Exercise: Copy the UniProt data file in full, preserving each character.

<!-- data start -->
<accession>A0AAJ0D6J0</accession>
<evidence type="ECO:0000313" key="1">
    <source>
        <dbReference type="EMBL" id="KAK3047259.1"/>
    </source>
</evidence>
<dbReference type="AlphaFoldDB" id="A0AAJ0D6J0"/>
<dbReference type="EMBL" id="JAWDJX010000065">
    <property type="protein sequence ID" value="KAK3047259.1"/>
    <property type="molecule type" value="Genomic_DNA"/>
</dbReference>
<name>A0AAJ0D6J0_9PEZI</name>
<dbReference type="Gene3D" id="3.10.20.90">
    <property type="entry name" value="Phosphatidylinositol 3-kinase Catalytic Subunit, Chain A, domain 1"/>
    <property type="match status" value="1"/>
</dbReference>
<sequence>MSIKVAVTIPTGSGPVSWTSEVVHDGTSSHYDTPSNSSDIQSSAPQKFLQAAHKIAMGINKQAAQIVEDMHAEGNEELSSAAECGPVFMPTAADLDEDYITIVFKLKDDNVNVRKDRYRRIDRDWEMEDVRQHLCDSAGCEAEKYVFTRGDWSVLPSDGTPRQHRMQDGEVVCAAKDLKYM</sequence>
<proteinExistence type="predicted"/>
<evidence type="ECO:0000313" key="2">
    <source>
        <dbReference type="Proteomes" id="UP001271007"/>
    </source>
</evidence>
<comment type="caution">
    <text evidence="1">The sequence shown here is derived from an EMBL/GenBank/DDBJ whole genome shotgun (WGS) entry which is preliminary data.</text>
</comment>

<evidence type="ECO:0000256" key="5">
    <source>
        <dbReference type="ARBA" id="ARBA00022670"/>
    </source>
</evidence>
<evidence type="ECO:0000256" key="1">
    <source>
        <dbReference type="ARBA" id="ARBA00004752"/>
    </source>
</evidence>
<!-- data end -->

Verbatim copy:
<accession>A0AAJ0D6J0</accession>
<evidence type="ECO:0000313" key="1">
    <source>
        <dbReference type="EMBL" id="KAK3047259.1"/>
    </source>
</evidence>
<dbReference type="AlphaFoldDB" id="A0AAJ0D6J0"/>
<dbReference type="EMBL" id="JAWDJX010000065">
    <property type="protein sequence ID" value="KAK3047259.1"/>
    <property type="molecule type" value="Genomic_DNA"/>
</dbReference>
<name>A0AAJ0D6J0_9PEZI</name>
<dbReference type="Gene3D" id="3.10.20.90">
    <property type="entry name" value="Phosphatidylinositol 3-kinase Catalytic Subunit, Chain A, domain 1"/>
    <property type="match status" value="1"/>
</dbReference>
<sequence>MSIKVAVTIPTGSGPVSWTSEVVHDGTSSHYDTPSNSSDIQSSAPQKFLQAAHKIAMGINKQAAQIVEDMHAEGNEELSSAAECGPVFMPTAADLDEDYITIVFKLKDDNVNVRKDRYRRIDRDWEMEDVRQHLCDSAGCEAEKYVFTRGDWSVLPSDGTPRQHRMQDGEVVCAAKDLKYM</sequence>
<proteinExistence type="predicted"/>
<evidence type="ECO:0000313" key="2">
    <source>
        <dbReference type="Proteomes" id="UP001271007"/>
    </source>
</evidence>
<comment type="caution">
    <text evidence="1">The sequence shown here is derived from an EMBL/GenBank/DDBJ whole genome shotgun (WGS) entry which is preliminary data.</text>
</comment>

<evidence type="ECO:0000256" key="5">
    <source>
        <dbReference type="ARBA" id="ARBA00022670"/>
    </source>
</evidence>
<evidence type="ECO:0000256" key="1">
    <source>
        <dbReference type="ARBA" id="ARBA00004752"/>
    </source>
</evidence>